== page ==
A MARTINEZ, HOST:
We have an NPR exclusive. That troubled student debt relief program for teachers, police officers and other public servants is going to get a major revision. Sources tell NPR that next week the U.S. Department of Education will unveil a sweeping overhaul of the Public Service Loan Forgiveness program.
NPR's Cory Turner has been reporting on the program for several years. Cory, what are you hearing?
CORY TURNER, BYLINE: Yeah. So according to a source familiar with the Ed Department plans but not authorized to discuss them publicly, the changes to the program, commonly known as PSLF, are going come in two phases. So one, looking forward there's going be a long-term renovation done through a process known as rule-making. But what's really unusual here is that the department also wants to use its executive authority as a kind of time machine to basically help borrowers now by retroactively relaxing the program's rules.
MARTINEZ: OK. So let's unpack that for a bit. How have these rules been hanging up borrowers, and how does that department plan to help?
TURNER: Sure. So to qualify for PSLF, borrowers have to work in government or nonprofit jobs. They have to make 120 on-time loan payments, which is 10 years' worth. They also have to be in a specific repayment plan and have a specific kind of loan. But over the years - we've heard these stories - loan companies, as well as the Ed Department, have done a really bad job at times communicating these rules.
For example, you need to have a federal direct loan. But when PSLF was created, most borrowers had a different kind of loan. It's called a FFEL loan. I've spoken with lots of borrowers who are teachers or nurses. You know, they're repaying their student loans only realize two, three, four, five years into the process their FFEL loans didn't count toward PSLF.
One of those borrowers is Joaquin Arguello, a school social worker in Albuquerque. He says he repeatedly told the company managing his loans that he wanted to pursue Public Service Loan Forgiveness. But he says they never told him his FFEL loans wouldn't qualify. So he is still paying down those debts, even though he's worked more than a decade in public service. And he's frustrated because he says loan companies have an ethical obligation to be up front with borrowers.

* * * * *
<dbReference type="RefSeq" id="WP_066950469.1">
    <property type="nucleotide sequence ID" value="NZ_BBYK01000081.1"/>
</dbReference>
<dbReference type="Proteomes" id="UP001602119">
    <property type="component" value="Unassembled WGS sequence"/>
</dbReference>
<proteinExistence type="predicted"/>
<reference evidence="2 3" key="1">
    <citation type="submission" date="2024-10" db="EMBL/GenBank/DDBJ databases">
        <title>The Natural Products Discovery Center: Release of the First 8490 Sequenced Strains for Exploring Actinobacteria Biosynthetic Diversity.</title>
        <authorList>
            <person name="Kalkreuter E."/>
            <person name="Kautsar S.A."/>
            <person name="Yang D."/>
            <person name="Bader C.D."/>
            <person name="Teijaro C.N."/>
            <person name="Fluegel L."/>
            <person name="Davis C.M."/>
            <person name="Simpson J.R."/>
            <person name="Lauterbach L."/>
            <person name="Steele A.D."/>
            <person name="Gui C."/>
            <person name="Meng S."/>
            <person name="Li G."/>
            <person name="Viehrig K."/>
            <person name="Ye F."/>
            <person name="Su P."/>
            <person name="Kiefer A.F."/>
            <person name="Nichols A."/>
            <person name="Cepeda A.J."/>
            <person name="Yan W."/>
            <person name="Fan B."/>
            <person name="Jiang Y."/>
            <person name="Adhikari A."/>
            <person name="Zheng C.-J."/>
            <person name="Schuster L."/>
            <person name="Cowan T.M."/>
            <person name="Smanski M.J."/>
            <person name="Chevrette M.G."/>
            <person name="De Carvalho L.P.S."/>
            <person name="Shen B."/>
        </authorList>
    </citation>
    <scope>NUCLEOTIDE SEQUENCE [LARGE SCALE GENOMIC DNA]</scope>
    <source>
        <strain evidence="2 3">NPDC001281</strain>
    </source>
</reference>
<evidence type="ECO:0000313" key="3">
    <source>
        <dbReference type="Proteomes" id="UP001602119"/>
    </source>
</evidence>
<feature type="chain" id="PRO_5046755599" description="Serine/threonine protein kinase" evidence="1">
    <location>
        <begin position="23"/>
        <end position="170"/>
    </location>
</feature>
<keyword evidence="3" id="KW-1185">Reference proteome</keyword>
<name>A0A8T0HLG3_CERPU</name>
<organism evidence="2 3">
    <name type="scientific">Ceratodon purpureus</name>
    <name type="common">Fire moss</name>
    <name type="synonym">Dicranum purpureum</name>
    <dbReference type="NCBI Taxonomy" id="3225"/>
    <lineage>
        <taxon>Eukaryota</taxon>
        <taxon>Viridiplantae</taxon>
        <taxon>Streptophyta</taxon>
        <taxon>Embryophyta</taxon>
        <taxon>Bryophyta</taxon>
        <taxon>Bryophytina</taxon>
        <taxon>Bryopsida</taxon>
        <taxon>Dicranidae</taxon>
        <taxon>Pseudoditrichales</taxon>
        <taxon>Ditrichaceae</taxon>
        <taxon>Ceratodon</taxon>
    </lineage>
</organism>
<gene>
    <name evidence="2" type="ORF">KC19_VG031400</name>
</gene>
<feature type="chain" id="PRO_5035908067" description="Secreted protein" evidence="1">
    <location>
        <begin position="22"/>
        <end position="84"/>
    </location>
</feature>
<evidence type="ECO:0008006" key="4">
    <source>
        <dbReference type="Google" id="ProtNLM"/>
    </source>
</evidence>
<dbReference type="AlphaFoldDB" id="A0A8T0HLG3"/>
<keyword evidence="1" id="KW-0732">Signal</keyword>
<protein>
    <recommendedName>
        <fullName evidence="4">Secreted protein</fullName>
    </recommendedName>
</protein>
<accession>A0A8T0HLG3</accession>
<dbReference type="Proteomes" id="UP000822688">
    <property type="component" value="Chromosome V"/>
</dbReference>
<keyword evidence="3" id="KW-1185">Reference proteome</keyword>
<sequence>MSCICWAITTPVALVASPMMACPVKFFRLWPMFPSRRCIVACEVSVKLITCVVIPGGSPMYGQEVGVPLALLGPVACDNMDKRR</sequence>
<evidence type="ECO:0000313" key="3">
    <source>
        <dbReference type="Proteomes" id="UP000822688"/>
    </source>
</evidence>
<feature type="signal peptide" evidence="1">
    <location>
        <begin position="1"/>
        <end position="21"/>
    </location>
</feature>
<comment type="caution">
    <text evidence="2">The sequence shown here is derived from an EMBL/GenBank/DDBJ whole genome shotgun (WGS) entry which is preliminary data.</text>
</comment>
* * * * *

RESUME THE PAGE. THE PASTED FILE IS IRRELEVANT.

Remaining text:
JOAQUIN ARGUELLO: It's just disgusting, man. It doesn't feel human. And it made me feel bad because I help families learn how to self-advocate for themselves, learn how to access resources. But here I am with a master's degree still getting duped.
TURNER: But now, here's the good news for borrowers. Under this new retroactive flexibility, the Ed Department will count payments on loans that were previously disqualified, as long as borrowers, like Joaquin, can still prove they were working in public service. The same is also going to be true for the program's repayment plan. Now, even if borrowers were in the wrong plan, as many were, they will soon be able to get credit for those payments.
MARTINEZ: So does this mean we could see maybe a surge of borrowers suddenly qualifying for loan forgiveness?
TURNER: Yeah. It would not surprise me. It's hard to know at this point. I will say that details of the department's plans obtained by NPR suggest that potentially tens of thousands of borrowers could see their loans cancelled, while hundreds of thousands could at least see a drop in the number of payments they're still required to make before they get forgiveness.
MARTINEZ: NPR's Cory Turner - Cory, thanks.
TURNER: You're welcome.
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